The Zu DL-103 Mk. II phono cartridge prompts a single question: Can magic be found in the ordinary?
When Brian Hunter asked if I’d like to review the Zu DL-103 Mk. II cartridge I immediately said yes, I would. If you’ve been following the Vinyl Noob Diaries, you’ll know I’m on a sonic journey down into the rabbit hole of the tactile world of analog vinyl. Having another cartridge to compare to my Hana SH and Dynavector 10×5 scratched that audiophile itch. Call me a gear slut, overly curious, obsessive compulsive, desperate, pathetic, or what have you, but just send me some new gear!
Words and Photos by Graig Neville
Zu has a reputation for tossing norms to the wind and focusing on the fun. I’ve only heard wild stories, but Zu modus operandi seems to be, “We put the FU in fun.” With their focus on tone and dynamics over neutrality in their speakers, I didn’t expect anything less from their turntable cartridges.
Inside the Zu DL-103 Mk. II
Released in 1963, the original Denon DL-103 was developed in cooperation with the Japanese
Broadcasting Corporation. It has been in continuous production ever since, an incredible achievement.
Zu has done two things with this Zu DL-103 Mk. II cartridge that departs from the stock DL-103 as described below on their website:
“The Mk.II update is significant, both in performance and handling. The body is machined from 6061-T6 and hard anodized to aid in the matching of tonearm-mount properties and further reduce pickup stored/reflected energy. The shape of the housing has also been refined to reduce resonance and stress risers resulting in a much stronger design that better supports the motor assembly. We have also changed the epoxy matrix formulation that binds the assembly further reducing noise and increasing stability to the pickup system.”
The second aspect Zu attends to is grading. And I think this is where the magic hidden in the ordinary creeps in. Each Zu DL-103 Mk. II pickup is comprehensively tested and graded, the better the grade the better the stereophony, but even the standard is pretty damn fine.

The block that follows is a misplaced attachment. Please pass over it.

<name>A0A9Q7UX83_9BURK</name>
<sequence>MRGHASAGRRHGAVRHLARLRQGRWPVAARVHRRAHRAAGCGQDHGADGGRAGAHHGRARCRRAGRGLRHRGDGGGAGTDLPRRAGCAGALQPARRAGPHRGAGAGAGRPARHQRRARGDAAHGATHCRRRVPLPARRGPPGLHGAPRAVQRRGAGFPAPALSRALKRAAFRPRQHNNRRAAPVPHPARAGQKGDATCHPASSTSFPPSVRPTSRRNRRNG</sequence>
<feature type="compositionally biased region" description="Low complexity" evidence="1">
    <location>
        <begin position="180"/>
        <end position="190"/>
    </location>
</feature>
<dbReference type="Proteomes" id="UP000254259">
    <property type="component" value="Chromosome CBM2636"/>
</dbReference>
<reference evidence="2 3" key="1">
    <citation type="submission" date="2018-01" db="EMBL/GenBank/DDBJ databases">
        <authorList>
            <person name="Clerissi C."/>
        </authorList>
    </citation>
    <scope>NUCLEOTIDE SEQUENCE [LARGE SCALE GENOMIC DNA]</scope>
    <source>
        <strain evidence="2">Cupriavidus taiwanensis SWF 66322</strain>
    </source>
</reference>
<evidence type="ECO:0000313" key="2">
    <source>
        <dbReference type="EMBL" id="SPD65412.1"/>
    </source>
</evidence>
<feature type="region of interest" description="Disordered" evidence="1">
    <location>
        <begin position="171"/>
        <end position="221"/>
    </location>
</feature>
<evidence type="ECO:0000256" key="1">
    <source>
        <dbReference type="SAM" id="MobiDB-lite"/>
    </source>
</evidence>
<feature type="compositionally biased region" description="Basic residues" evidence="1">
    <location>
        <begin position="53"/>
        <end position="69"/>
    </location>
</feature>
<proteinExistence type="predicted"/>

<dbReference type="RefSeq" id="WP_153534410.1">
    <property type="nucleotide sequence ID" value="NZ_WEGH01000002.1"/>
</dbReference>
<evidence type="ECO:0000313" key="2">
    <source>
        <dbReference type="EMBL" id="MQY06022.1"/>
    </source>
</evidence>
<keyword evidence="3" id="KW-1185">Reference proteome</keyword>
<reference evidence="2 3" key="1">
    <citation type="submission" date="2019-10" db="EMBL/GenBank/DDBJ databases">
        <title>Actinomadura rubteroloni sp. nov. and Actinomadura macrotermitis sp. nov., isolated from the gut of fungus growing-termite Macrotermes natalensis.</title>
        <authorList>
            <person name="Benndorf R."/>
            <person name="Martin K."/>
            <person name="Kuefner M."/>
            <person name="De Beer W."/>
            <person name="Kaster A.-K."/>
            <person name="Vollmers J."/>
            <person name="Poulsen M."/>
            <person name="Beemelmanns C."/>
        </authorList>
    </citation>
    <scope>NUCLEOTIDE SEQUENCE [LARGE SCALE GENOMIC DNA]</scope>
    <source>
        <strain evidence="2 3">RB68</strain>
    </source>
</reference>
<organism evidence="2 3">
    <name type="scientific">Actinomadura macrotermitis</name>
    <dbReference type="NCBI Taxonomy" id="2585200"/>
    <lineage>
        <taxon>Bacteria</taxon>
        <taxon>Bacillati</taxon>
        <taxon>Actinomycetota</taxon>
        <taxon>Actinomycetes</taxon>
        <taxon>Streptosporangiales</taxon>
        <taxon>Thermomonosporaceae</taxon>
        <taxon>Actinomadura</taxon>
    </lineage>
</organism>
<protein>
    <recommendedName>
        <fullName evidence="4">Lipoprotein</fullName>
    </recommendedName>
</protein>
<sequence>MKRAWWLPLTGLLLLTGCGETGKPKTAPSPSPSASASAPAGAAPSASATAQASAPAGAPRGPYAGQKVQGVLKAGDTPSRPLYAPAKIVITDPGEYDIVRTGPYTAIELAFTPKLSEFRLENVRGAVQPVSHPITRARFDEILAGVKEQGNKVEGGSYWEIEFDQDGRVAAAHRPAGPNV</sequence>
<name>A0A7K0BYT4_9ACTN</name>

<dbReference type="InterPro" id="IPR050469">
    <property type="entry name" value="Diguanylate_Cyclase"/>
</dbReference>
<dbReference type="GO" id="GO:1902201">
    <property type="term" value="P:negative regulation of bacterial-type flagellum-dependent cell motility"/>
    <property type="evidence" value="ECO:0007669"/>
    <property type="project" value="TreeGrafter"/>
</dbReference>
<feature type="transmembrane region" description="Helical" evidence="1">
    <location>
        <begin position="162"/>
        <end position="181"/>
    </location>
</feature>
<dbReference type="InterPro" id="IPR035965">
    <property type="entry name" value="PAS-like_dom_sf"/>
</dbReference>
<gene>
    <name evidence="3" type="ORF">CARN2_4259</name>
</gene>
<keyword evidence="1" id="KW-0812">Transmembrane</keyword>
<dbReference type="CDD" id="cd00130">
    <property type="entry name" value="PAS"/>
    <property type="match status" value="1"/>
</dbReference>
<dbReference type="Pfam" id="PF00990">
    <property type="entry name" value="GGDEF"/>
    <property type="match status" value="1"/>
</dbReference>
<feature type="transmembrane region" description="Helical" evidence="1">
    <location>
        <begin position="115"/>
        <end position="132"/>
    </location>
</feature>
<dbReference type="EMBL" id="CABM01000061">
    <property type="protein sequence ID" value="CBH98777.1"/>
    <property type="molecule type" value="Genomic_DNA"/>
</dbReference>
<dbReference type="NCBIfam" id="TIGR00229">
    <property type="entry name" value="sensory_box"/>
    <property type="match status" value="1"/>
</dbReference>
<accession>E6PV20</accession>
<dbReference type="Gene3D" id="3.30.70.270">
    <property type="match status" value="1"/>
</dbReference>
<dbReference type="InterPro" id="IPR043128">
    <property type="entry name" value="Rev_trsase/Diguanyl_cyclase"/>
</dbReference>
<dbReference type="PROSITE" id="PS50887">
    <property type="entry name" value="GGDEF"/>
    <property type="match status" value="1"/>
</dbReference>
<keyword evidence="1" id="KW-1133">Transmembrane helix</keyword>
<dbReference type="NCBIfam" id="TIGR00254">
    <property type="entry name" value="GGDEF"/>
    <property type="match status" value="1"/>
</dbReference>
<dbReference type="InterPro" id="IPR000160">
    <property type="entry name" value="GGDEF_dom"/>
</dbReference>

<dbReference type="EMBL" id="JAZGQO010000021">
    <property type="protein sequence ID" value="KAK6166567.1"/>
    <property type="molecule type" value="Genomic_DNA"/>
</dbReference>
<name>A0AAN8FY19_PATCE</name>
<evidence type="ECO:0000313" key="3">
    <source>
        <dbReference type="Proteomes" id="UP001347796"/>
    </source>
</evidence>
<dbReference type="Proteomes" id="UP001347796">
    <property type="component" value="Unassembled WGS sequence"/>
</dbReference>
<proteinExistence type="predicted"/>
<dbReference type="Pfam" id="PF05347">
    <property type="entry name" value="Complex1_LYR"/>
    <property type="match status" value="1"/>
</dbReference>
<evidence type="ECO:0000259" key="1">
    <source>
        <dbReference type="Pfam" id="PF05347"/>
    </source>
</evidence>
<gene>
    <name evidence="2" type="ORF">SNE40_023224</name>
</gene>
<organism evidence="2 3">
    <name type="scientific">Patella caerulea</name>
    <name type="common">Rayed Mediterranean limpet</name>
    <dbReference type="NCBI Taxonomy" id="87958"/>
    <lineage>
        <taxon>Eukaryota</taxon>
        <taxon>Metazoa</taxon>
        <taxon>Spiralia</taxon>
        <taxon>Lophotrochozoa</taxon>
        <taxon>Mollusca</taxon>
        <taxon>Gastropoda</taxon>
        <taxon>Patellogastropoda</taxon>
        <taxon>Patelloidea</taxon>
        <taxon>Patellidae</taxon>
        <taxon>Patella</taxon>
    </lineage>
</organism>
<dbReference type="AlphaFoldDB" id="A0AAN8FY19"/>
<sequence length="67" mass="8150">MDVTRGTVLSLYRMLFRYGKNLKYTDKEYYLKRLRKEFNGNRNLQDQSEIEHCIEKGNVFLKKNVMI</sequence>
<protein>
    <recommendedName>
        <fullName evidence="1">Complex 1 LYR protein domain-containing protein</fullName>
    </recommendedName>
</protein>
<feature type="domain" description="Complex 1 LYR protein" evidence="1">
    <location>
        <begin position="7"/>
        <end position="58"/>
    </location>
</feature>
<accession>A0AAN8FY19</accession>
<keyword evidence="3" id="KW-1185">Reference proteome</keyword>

Standard ≤ 2.5% | Grade 1 ≤ 1.0% | Grade 2 ≤ 0.5% | Grade 2 PRIME ≤ 0.1%
Grade indicates stereophony performance much more so than tone. Zu performs extensive final testing on each Zu/DL-103 Mk. II and then grades them. Tolerance is measured between left and right internal impedance, full bandwidth phase, time-domain, and full bandwidth output curves. The tolerance spec is not an average of measures but accounts for the lowest of any measurement, thus giving a true tolerance perspective. Final grade is referenced to serial number, marked on the tests and measures sheet, as well as the box label.
For those into manufacturing or engineering, the tolerance of a product can have significant influence on how the item performs. For example, rebuilding a race car motor for a spec Miata, which has a stock motor with very minor modifications allowed, can vary by ten to twenty horsepower! This is from an engine that develops about 113 horsepower from a 1.6L 4-cylinder motor. Stock tolerances on the motor can vary by more than 10%! This does not happen by accident and requires an exemplary engine builder and a whole mess of parts for them to puzzle together.
And this is how I see Zu’s grading. Thru testing they have dialed in the grade of the Zu DL-103 Mk. II based on the performance of each unit. Zu sent a Grade 1 version. Pricing for the Standard starts at $599, increasing to $791 for the Grade 1, $959 for Grade 2, and $1,319 for Grade 2 Prime. There’s also a DL-103R version if you need more treble energy, which I could see being desirable in some systems.
Not every cartridge will work with every phono stage. The Zu is a moving coil with an output voltage of 0.3mV. Electrical impedance is 40Ω but Zu recommends using a load between 80 and 200Ω. Going towards the 80Ω side will give a more damped and tighter high end and towards the low end will give more bass but a less damped presentation.